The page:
Panerai and Healing Sails
Panerai has dedicated at least one day of classic sailing, before or after each regatta during the PCYC North American Circuit, to sponsoring patient and caregiver sails for the community residents who live in the vicinity of the racing. Again this year, Panerai partnered with Sailing Heals, a Massachusetts-based non-profit sailing organization, along with their dedicated Host Captains to host more than 20 local ‘VIP Guests’ for a beautiful Italian-inspired lunch followed by a rejuvenating sail on five separate classic boating vessels: THE BLUE PETER, WILD HORSES, WINDIGO, GALAVANT and TOBIAS on beautiful Narragansett Bay.
Time to Beat: 137 Days 20 Hours Set by Chinese Sailor Guo Chuan in 2013
Newport, Rhode Island – Long time U.S. short-handed sailor, Joe Harris, announced his plans today to attempt to break the non-stop solo Around the World Record for 40-foot monohulls. Harris will make the attempt in his Class 40, GryphonSolo2. The attempt will be made in accordance with the rules of the World Sailing Speed Record Council, who will time the start and finish in Newport, RI. Additionally, a “WSSRC Black Box” will be installed on the boat, the data from which will be used to ratify any claim by GryphonSolo2, that the existing record of 137 days, 20 hours, 01 minute, 57 seconds, set by Chinese sailor Guo Chuan in 2013, has been broken.
Joe intends to leave Newport on a favorable weather window at the beginning of November. To qualify for an Around the World record, Joe will sail from Castle Hill Light in Newport, returning to Newport, leaving Antarctica to starboard. The attempt is an approximate distance of 26,700 nautical miles. To beat the current record, Joe will need to average 195 miles per day, or roughly 8.2 knots/hour.
Joe Harris stated, “I have been hoping, planning and dreaming of racing around the world since I was about 20 and now I am 55. I have come dangerously close to doing this twice; first with my Open 50 GryphonSolo in 2008 in the Velux 5 Oceans Race, before it was postponed. I then bought my Class 40 GryphonSolo2 in 2011 with the express purpose of racing solo around the world, but alas, there is no longer a race, as the Global Ocean Race will not run again. So, being ‘all dressed up with nowhere to go’, I have decided to ‘just do it’ and in turn attempt to break the speed record for a 40-foot monohull.
There is no other sporting event in the world that runs for 137 days, 24 hours day, in which you are the only athlete on the playing field racing against the clock. So this will no doubt be the greatest challenge I have ever faced and I would be lying if I said that the prospect of being alone on the great oceans of the world for four months is not an intimidating thought. It is. But in the end, this will provide me the greatest test that I can imagine. So I look forward to engaging with anyone who would like to follow the record attempt, from the preparation, to the start, to the communication from sea, to my return to Newport in, hopefully, anything less than 137 days.”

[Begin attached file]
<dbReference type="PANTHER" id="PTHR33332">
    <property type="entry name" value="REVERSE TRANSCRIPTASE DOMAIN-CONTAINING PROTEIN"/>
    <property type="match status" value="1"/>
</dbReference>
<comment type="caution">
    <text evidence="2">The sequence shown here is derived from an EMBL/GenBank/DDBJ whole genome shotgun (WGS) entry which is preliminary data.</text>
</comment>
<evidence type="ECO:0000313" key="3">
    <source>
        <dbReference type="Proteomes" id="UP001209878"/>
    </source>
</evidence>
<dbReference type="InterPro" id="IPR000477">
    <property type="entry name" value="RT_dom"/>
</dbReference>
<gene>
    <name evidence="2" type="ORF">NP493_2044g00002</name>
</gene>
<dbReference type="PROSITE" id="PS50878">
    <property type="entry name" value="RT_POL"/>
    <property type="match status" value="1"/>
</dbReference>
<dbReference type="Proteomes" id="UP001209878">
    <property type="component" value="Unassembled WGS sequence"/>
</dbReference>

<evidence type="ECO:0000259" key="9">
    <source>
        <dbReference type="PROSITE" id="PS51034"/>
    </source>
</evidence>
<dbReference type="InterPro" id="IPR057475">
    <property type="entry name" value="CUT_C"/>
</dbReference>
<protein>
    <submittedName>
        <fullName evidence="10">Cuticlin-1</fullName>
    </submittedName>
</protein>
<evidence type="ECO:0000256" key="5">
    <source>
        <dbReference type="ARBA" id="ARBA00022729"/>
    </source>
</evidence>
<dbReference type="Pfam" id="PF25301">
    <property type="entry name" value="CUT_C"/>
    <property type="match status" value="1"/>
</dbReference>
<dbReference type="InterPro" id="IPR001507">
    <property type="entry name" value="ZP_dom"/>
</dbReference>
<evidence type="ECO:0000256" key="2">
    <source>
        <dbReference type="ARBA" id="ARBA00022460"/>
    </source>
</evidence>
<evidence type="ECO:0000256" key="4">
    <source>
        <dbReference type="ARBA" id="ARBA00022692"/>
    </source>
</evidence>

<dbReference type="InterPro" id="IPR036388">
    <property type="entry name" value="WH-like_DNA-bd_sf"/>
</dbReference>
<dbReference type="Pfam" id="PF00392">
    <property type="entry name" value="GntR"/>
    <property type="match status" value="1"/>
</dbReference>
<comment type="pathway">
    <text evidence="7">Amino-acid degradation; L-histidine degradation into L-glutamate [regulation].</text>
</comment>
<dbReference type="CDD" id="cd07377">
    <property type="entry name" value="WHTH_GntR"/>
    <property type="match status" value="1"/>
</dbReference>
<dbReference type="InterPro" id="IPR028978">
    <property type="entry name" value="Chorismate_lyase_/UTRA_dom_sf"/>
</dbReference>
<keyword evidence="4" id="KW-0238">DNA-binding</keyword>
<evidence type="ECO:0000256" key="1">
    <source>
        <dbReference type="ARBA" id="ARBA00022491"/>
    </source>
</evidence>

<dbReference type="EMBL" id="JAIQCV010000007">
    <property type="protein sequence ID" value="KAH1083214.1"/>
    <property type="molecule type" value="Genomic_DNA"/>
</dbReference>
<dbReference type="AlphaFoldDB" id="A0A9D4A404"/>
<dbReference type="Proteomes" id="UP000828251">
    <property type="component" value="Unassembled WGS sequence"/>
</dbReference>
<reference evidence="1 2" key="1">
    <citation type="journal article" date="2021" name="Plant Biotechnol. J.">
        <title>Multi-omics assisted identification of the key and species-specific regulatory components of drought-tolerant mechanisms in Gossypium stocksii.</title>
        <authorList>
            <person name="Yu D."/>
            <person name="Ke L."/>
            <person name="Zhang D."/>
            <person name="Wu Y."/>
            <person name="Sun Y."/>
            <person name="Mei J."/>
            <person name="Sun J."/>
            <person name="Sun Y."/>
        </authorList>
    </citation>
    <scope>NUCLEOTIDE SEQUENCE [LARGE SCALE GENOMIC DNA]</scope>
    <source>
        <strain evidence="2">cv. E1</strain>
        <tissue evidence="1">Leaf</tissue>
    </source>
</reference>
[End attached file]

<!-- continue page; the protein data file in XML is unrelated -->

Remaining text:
Throughout the next five months, Joe will be actively training for his around the world record attempt. In addition to multi-day training sails, Joe will also participate in Block Island Race Week (double-handed Navigators Division), Marblehead-Halifax (double-handed) and the Ida Lewis Distance Race.
In preparation of the attempt, GryphonSolo2 has undergone a major refit at Maine Yacht Center including:
- · New auto pilots installed.
- · New solar panels and hydrogenerator installed for offshore energy production
- · Keel and rudders removed, inspected and reinstalled.
- · New set of sails built specifically for the record attempt.
- · Mast completely stripped and re-painted.
- · New Iridium satellite communication system.
- · New computer and navigation system.
About Joe Harris
Joe grew up sailing on Long Island Sound, being mentored by his father, Woody Harris and his grandfather Hans Rozendaal, both experienced offshore racing sailors. With 4 trans-Atlantic crossings, 9 Newport-Bermuda races, 5 Marblehead to Halifax races, 5 Bermuda 1-2 races, 3 Atlantic Cups and numerous international miles sailed, Joe has logged over 60,000 offshore ocean miles, while owning 5 boats over a span of 30 years.
After graduating from Brown University in 1981, Joe spent the next seven years as a boat builder in New England during the winters and commercial fisherman in the summers in Bristol Bay, Alaska. Joe sailed offshore frequently in his twenties, racing to Bermuda and delivering boats to and from Europe and the Caribbean, before buying a C&C 40 he named Shiva. Joe migrated to double-handed sailing aboard Shiva, and ultimately sold Shiva to purchase the Aerodyne 38 Gryphon, which he campaigned aggressively.
In 2004 Joe purchased an all-carbon Finot-Conq designed Open 50 that he named GryphonSolo, which he campaigned in the solo Transat and the Transat Jacques Vabre. In 2011, Joe purchased an Akilaria RC 2 Class 40 named GryphonSolo2 with the intent of racing solo around the world.
Joe is married to his wife Kimberly and they have three children (Griffin- 17, Emmett- 11 and Sophie Grace-8) and live in South Hamilton, MA. He is involved in real estate investment, development and project management when not sailing.
1st – 2014 Atlantic Cup
4th – 2013 Atlantic Cup
3rd – 2012 Atlantic Cup
1st – 2007 Bermuda 1-2 – Overall and set the course record
1st – 2006 Newport-Bermuda – Open Division
1st – 2005 Transat Jaques Vabre (France-Brazil) – Double-handed
2nd – 2004 Transat (Plymouth, UK- Boston, MA) – Single-handed
GryphonSolo2 is an Akilaria RC2 Class 40. The Akilaria RC2 is the second generation of Class 40s designed by Marc Lombard and built by MC-Tec. She was launched in 2011 in LaTrinite, France.